What You Should Pay for a New Car

(Finding the right price has never been easier)
Written by Ashley Surinak
Written by Ashley Surinak

Insurance doesn’t have to be boring. That’s why we hired Ashley Surinak to be our BA insurance writer. Ashley specializes in making mundane subjects hella-entertaining.

Smiling woman in the showroom enjoying luxury car

If you've shopped for a new car before, you know that it can be confusing. There are a lot of fancy pricing terms dealers use. And if it leaves you feeling confused, you aren't alone. 

Understanding these terms can help you:

  • Negotiate a better price
  • Know when a price is fair
  • Help you research on your own before going to a dealership

Below, we define these terms and offer guidance on what you need to know to get the best price on your new car. No matter your budget, you can find affordable car insurance within our trusted network.

Defining New Car Pricing 

You'll notice there are a lot of different prices when you're looking at new cars. Here's what the terms mean:

Sticker price: The sticker price is the manufacturer's suggested retail price, or MSRP. It's what the dealer wants you to pay for a new car. But you never, never should.

This is the price you'll see in TV commercials and plastered on the windshields of new cars on the dealer's lot. If you pay the price listed as the MSRP, you are paying too much.

Invoice price: The invoice price is what the dealer pays the manufacturer to sell their vehicles. You can think of it as wholesale or invoice pricing. 

Any amounts above the invoice prices are the dealer's profit. You should always ask to see the dealer's invoice prices on new cars before you start negotiating. The reason? Knowing the MSRP and invoice price gives you the upper and lower limits you're working with.

Even at rock bottom - the invoice price - dealers have incentives to sell certain cars. This means that even at the invoice price, some dealers are still making a good amount of money. When you're negotiating, start at the invoice price at work your way up. It's a lot more effective than working down from the MSRP.

Fair purchase price: This is the price you want to pay for a new car. It should be below the MSRP, but above the invoice price. Your ability to negotiate, along with dealer rebates and other incentives, will get you to this price.

Let's recap: From high to low you have:

  • Sticker price, or MSRP: Never pay this
  • Fair purchase price: Somewhere in between MSRP and invoice price
  • Invoice price: What the dealer paid for the car

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When Is the Fair Purchase Price Actually Fair?

The "fair" in fair purchase price depends on a few factors:

  • What car you want: If you want the latest, hottest model out right now, you're going to pay closer to the sticker price.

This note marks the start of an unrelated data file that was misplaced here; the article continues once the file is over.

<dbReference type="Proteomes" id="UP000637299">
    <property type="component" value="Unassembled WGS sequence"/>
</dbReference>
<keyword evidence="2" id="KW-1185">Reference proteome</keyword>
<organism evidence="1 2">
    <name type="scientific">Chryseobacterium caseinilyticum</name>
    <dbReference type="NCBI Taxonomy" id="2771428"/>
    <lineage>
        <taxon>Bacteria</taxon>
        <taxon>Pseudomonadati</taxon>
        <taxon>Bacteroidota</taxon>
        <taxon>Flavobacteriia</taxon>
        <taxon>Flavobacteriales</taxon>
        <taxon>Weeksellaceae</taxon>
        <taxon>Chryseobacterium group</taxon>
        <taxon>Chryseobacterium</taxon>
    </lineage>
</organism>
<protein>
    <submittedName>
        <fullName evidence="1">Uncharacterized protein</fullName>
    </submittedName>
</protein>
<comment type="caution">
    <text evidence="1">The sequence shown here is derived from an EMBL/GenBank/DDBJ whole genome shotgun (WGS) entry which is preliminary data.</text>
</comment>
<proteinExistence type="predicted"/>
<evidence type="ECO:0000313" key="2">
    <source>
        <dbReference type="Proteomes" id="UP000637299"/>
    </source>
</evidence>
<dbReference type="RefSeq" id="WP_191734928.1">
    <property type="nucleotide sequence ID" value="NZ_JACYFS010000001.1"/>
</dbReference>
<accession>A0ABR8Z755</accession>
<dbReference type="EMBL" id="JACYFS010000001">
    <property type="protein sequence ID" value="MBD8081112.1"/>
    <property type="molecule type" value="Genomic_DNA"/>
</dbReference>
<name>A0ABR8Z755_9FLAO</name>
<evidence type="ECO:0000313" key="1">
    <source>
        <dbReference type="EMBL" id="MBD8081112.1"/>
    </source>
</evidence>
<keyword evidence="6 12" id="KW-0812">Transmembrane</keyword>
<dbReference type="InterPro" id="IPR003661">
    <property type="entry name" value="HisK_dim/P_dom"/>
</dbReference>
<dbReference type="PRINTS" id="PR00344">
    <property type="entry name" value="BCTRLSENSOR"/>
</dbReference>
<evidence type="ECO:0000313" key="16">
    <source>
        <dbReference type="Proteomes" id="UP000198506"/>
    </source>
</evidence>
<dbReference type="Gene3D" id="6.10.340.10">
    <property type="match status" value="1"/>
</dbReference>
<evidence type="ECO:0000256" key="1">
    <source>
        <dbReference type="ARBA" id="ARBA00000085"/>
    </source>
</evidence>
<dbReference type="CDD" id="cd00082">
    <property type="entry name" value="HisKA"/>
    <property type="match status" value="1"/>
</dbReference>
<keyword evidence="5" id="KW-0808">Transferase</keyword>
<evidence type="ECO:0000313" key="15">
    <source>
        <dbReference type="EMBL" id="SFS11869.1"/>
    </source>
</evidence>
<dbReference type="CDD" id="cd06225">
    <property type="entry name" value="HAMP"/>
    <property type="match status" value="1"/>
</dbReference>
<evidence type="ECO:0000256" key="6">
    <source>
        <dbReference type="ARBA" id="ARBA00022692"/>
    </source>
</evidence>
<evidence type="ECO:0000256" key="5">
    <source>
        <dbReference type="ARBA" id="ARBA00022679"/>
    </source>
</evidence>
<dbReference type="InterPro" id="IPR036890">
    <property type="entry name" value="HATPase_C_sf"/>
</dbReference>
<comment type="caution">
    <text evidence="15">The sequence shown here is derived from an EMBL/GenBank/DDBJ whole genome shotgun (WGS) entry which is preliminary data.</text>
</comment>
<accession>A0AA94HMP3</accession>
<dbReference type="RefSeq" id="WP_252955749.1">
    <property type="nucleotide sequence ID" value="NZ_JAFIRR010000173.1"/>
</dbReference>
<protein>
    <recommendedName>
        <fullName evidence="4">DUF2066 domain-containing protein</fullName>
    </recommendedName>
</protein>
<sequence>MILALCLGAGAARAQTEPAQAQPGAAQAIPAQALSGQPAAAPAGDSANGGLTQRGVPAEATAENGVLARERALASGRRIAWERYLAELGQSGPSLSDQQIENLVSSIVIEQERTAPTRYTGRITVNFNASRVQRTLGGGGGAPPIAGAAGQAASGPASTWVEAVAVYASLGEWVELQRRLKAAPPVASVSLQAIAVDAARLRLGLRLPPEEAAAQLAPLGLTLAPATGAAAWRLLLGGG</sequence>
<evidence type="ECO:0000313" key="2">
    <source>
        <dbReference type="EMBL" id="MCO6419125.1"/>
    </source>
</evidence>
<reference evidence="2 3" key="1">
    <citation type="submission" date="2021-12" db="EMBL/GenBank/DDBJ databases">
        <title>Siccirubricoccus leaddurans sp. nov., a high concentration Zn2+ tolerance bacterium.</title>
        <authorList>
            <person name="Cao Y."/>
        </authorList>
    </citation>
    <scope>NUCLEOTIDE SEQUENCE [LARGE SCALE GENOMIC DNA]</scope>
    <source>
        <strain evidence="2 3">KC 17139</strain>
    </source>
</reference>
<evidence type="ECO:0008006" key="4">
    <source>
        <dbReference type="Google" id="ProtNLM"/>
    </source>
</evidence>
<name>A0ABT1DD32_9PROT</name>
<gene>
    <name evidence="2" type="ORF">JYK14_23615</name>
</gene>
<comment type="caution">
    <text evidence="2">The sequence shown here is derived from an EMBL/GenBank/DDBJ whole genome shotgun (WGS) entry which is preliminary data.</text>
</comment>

• Willingness to negotiate: You'll always feel like you got a "fair" price if the dealer gives in to at least some of your demands.
  • Cash down: How you finance the deal can matter. Cash in hand typically means you can get a better price.

There are additional factors. But at a basic level, you're going to get a better price if you: 

  • Know how to negotiate.
  • Will settle for last year's model. 
  • Have cash in hand at the dealership.

The Kelley Blue Book Price

These factors are helpful, but they still don't tell you what you should pay. That's where the Kelley Blue Book comes in.

The Blue Book uses its own calculations to determine a fair price and takes depreciation into account. Some models hold up better over time, and that factors into what to pay for them. according to the car experts at Kelley.

Example: A 1-year-old Honda Accord may have a sticker price of $26,665, while the invoice price may be $24,466. Since you are familiar with the process of buying new cars and you're eyeing last year's model, you can offer a fair purchase price of $23,731, according to the Kelley Blue Book. 

This is the price KBB has determined most consumers have paid for a 1-year-old Accord. This only proves that dealers can still profit if they sell the car at below invoice price.

Using these prices to compare and contrast what you should offer on new cars can save you as much as 11% off the advertised rate. At least, that's what was saved in the Honda Accord example above. Other models have even better margins.

Comparison Shopping Applies in Cars and Insurance

What to pay for a new car is partially determined by how much the "accessories" cost - titles, taxes and car insurance. 

Comparison shopping makes it easy to save on insurance. Independent insurance agents make it quick and easy because they work with more than one company. They can get quotes for coverage that most other captive agents can't. 

Once you save on your new car, save on insurance with an agent.

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